Information by Country

Global Section:

'Education for All' Faces $1.2 Billion Financing Gap

ibc_090511_funding
©Worldbank
Global, May 8, 2009—A global push to enroll children in school faces an immediate financing gap of some $1.2 billion—a situation that threatens the goal of universal education by 2015, say backers of the Education for All-Fast Track Initiative (EFA-FTI).

Supporters from 34 countries endorsed a campaign April 25 during the World Bank-IMF Spring Meetings to mobilize resources for the program, an international partnership set up in 2002 to provide all boys and girls in developing countries a complete primary school education by 2015.

“We have to do whatever we can to convince other donors that they should take part of the EFA-FTI and support it also in terms of financial means,” said Danish Minister for Development Cooperation, Ms. Ulla Tørnæs, currently co-chair of the EFA-FTI.

Some 37 low-income countries are endorsed by the EFA – FTI and most of them are counting on financial support for education so more children can go to school. Another 10 countries hope to join the partnership before the end of 2010 and send millions of out-of-school children to primary school.

With the global slowdown impacting poor countries worldwide, governments and donor agencies need to continue to invest in long-term education despite the fiscal pressure to cut back, FTI supporters said.

At stake are the hard-fought education and other development gains of previous decades. Now more than ever, education is one of the best investments a country can make, particularly ensuring that girls have educational opportunities, they said.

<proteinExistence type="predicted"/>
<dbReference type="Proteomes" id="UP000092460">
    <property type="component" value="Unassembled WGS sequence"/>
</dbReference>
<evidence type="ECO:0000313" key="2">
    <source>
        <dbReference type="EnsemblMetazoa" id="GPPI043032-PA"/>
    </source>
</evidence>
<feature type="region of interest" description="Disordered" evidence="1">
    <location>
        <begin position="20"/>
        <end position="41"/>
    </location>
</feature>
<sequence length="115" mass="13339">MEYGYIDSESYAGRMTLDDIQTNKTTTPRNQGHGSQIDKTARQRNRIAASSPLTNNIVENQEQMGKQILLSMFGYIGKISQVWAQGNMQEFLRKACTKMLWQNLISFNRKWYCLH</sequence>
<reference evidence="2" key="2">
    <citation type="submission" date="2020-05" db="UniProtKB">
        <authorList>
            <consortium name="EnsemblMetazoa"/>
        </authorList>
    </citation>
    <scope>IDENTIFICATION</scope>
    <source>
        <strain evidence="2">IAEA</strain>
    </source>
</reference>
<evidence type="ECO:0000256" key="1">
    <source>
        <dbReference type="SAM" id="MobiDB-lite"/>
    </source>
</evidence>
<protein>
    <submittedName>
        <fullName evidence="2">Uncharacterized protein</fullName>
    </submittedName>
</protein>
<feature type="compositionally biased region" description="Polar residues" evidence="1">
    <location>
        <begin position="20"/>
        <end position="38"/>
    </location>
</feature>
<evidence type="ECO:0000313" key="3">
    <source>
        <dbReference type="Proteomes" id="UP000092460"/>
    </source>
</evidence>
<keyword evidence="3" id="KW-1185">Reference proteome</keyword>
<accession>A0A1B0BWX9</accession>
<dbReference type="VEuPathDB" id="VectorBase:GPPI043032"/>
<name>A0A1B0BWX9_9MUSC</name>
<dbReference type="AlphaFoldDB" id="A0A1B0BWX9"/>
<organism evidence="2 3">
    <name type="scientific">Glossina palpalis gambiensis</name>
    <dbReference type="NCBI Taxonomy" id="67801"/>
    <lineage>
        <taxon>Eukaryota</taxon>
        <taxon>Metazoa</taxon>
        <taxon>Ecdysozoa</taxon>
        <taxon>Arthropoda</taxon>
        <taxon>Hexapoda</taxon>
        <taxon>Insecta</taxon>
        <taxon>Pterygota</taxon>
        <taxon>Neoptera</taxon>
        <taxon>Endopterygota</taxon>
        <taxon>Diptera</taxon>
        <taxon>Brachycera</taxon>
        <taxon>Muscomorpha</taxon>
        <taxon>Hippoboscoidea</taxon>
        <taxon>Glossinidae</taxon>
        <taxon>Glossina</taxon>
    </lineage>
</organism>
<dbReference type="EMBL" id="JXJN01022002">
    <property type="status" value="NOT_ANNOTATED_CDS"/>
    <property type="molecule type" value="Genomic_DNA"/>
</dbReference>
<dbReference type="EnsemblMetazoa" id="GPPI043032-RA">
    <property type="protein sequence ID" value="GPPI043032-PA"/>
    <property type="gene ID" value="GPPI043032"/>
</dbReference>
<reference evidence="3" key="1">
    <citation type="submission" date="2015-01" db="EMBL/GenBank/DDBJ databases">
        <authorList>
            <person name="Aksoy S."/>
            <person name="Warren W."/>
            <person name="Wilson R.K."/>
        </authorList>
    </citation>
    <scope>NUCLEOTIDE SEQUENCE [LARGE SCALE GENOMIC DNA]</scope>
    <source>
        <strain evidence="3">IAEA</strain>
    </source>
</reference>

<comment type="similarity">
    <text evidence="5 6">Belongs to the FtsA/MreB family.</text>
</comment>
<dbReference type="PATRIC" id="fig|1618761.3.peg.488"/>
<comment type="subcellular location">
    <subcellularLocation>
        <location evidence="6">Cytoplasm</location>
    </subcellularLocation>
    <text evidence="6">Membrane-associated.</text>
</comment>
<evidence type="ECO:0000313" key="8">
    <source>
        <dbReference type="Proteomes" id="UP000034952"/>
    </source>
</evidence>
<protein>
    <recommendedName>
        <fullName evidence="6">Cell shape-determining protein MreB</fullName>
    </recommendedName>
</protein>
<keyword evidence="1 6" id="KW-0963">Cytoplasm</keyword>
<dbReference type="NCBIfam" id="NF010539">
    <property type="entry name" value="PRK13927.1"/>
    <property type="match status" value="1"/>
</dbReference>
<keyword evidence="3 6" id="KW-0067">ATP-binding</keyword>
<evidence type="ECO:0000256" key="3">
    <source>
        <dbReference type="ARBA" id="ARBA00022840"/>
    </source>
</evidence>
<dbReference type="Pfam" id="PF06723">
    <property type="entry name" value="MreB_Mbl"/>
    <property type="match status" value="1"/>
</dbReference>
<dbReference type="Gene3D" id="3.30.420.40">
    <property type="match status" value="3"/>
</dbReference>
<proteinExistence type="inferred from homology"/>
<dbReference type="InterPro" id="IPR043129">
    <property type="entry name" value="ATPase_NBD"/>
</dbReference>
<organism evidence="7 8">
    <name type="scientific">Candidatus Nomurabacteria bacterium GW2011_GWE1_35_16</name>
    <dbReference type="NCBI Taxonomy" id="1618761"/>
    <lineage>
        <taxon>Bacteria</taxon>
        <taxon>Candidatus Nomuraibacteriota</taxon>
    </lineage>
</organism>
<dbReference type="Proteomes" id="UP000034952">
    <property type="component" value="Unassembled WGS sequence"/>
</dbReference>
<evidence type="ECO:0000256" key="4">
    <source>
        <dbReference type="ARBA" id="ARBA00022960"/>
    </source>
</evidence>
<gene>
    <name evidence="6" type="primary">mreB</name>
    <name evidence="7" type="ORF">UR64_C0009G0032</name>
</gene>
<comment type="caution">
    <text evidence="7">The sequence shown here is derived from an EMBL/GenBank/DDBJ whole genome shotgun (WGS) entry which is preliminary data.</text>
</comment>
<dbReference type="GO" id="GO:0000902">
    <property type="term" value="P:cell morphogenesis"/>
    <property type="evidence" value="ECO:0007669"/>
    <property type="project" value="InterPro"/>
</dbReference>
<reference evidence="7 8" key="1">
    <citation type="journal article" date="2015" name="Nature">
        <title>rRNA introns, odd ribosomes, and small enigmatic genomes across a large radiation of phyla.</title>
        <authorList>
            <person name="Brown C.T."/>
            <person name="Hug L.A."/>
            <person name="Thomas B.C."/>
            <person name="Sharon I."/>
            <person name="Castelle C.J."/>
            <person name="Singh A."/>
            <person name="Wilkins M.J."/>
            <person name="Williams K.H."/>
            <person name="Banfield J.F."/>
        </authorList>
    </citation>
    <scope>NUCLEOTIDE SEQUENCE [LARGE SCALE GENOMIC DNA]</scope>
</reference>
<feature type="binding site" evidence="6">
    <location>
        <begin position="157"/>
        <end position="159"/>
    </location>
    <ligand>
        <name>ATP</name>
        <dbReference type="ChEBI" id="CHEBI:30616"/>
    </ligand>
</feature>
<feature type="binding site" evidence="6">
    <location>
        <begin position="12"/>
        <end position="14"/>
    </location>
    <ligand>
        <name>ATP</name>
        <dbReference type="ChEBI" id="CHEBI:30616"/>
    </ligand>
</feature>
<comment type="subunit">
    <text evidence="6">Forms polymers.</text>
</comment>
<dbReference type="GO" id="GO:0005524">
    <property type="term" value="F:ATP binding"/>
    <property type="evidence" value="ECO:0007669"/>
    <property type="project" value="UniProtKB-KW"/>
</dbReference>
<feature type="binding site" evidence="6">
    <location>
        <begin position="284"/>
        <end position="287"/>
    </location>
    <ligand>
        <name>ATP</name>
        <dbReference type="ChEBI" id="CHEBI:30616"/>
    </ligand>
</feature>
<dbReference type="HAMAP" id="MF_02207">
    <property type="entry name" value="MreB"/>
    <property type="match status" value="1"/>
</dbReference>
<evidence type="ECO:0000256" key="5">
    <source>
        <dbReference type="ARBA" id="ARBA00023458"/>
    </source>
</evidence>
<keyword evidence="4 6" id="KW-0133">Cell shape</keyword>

“The current crisis is undermining the enormous progress that is being made on education outcomes,” warned World Bank Managing Director Graeme Wheeler.

“ It is putting them at risk. And we need to move quickly to increase our assistance to education. The funding needs, quite simply, are enormous.”

Progress Seen in FTI Countries

Mr. Sufian AhmedOver 15 million children enrolled in school in African FTI countries between 2001 and 2006 and 28 percent more children were enrolled in primary school in all EFA–FTI-supported countries between 2000 and 2007.

Most of the EFA–FTI countries are on track to achieving a primary school completion rate of at least 80 percent by 2015. This is catalyzed in part by the allocation of over US$ 1.4 billion through EFA – FTI’s Catalytic Trust Fund.

The Ethiopian Minister of Finance and Economic Development, Mr. Sufian Ahmed, highlighted the impressive results that have been achieved so far in Ethiopia.

“The primary school gross enrollment has increased from 19 percent in 1992 to over 97 percent by 2008. Net primary enrollment has also increased from 27 percent in 1997 to over 84.4 percent in 2008; and the number of children in school has more than tripled, from 3.8 million in 1998 to well over 15 million in 2008.”

EFA – FTI supported programs are yielding tangible results which have a positive impact on the lives of the children, parents and communities in the countries. Examples include:

In Ghana, a government program of school fees abolition along with a free daily meal at school reached about 600,000 children at the end of 2008.
Better trained teachers in Madagascar are building parents confidence to send their children to school. The total number of children enrolling into primary school in Madagascar grew from 2.2 million in 2000 to 3.7 million in 2006.
EFA – FTI funding of mobile schools in Mongolia is bringing education to herders’ communities in remote steppes of the country. FTI grants contributed to the financing of 100 mobile schools spread out over 21 regions.


The Government of Yemen is working with its partners to boost girls’ education in the country by training more female teachers. 214 new girl-friendly schools were built in remote provinces and school kits were provided to 350,000 children with support of EFA FTI grants. As a result, enrollments increased 23 percent in the target provinces.


 

email icon Email this article

printer icon Printer Friendly